Preliminary Results of Multi-Institutional Phase I Dose Escalation Trial Using Single Fraction Stereotactic Partial Breast Irradiation for Early Stage Breast Cancer: Dose Escalated Single Fraction Stereotactic PBI
PURPOSE/OBJECTIVES/OBJECTIVE:We report on our early experience of our prospective multi-center phase I dose escalation study of single fraction stereotactic partial breast irradiation (S-PBI) for early stage breast cancer after partial mastectomy using a robotic stereotactic radiation system. MATERIALS/METHODS/METHODS:Thirty women with in situ or invasive breast cancer stage 0, I, or II with tumor size < 3 cm, treated with lumpectomy were enrolled to this phase 1 single fraction S-PBI dose escalation trial. Women received either 22.5 Gy, 26.5Gy, or 30 Gy in a single fraction using a robotic stereotactic radiation system.Â The primary outcome was to reach tumoricidalÂ dose of 30Gy in single fraction to the lumpectomy cavity without exceeding the maximum tolerated dose (MTD). Secondary outcomes wereÂ to determine dose-limiting toxicity (DLT) andÂ cosmesis.Â Tertiary goals wereÂ ipsilateral breast recurrence rate,Â distant disease-free interval, recurrence-free survival,Â and overall survival. RESULTS:From 6/2016 to 1/2021, 11, 8, and 10 patients were treated to doses of 22.5Gy, 26.5Gy, or 30Gy in a single fraction, respectively, with median follow-up being 47.9, 25.1, and 16.2 months. No patients experienced acute (<90 days) grade 3 or higher treatment-related toxicity and MTD was not reached. There were two delayed grade 3 toxicities. Four patients (13.8%) developed fat necrosis across all three cohorts, which compares favorably with results from other PBI trials. No dose cohort had a statistically significant cosmetic detriment from baseline to 12 months or 24 months follow-up by patient- or physician-reported global cosmetic scores. There were no reports of disease recurrence. CONCLUSION/CONCLUSIONS:This phase 1 trial demonstrates that S-PBI can be used to safely escalate dose to 30Gy in single fraction with low toxicity and without detriment in cosmesis relative to baseline.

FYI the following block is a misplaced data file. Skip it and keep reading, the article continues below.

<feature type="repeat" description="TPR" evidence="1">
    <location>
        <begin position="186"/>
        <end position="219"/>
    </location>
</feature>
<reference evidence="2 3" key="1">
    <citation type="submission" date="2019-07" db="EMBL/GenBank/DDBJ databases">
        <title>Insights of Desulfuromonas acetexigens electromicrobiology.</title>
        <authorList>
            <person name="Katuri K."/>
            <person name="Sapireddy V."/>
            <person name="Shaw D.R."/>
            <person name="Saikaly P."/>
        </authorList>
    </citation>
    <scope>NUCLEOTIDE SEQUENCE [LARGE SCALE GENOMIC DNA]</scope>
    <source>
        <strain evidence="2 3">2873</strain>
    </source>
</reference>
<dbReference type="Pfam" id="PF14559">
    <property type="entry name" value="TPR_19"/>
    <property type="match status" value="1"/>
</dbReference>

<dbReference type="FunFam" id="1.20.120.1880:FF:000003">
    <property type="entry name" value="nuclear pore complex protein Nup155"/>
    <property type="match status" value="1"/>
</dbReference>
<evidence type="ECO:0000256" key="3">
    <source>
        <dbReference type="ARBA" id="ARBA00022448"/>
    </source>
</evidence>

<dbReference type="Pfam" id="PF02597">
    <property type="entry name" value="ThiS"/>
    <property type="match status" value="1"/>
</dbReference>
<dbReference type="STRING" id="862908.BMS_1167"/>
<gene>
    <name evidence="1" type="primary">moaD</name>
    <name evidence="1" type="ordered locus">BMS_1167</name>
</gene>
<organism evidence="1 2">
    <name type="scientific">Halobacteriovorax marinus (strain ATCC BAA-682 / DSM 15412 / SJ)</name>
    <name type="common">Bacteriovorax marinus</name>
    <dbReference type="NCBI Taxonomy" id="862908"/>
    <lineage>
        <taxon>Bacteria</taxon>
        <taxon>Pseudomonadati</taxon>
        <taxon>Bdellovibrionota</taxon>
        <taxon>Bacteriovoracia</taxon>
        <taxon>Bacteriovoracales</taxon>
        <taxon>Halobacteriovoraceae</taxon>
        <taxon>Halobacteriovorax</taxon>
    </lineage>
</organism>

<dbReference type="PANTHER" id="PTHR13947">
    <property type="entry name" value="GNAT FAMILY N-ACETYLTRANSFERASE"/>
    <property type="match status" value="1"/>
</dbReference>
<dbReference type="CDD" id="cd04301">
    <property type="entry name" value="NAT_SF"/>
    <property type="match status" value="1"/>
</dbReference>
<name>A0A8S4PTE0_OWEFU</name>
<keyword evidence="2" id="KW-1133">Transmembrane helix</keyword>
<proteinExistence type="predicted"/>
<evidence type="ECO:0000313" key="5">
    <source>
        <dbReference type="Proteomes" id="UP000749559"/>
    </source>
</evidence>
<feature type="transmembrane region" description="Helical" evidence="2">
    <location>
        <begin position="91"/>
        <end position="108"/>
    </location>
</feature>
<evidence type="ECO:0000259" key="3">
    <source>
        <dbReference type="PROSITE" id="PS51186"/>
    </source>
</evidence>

Stereotactic body radiation therapy for the treatment of localized prostate cancer in men with underlying inflammatory bowel disease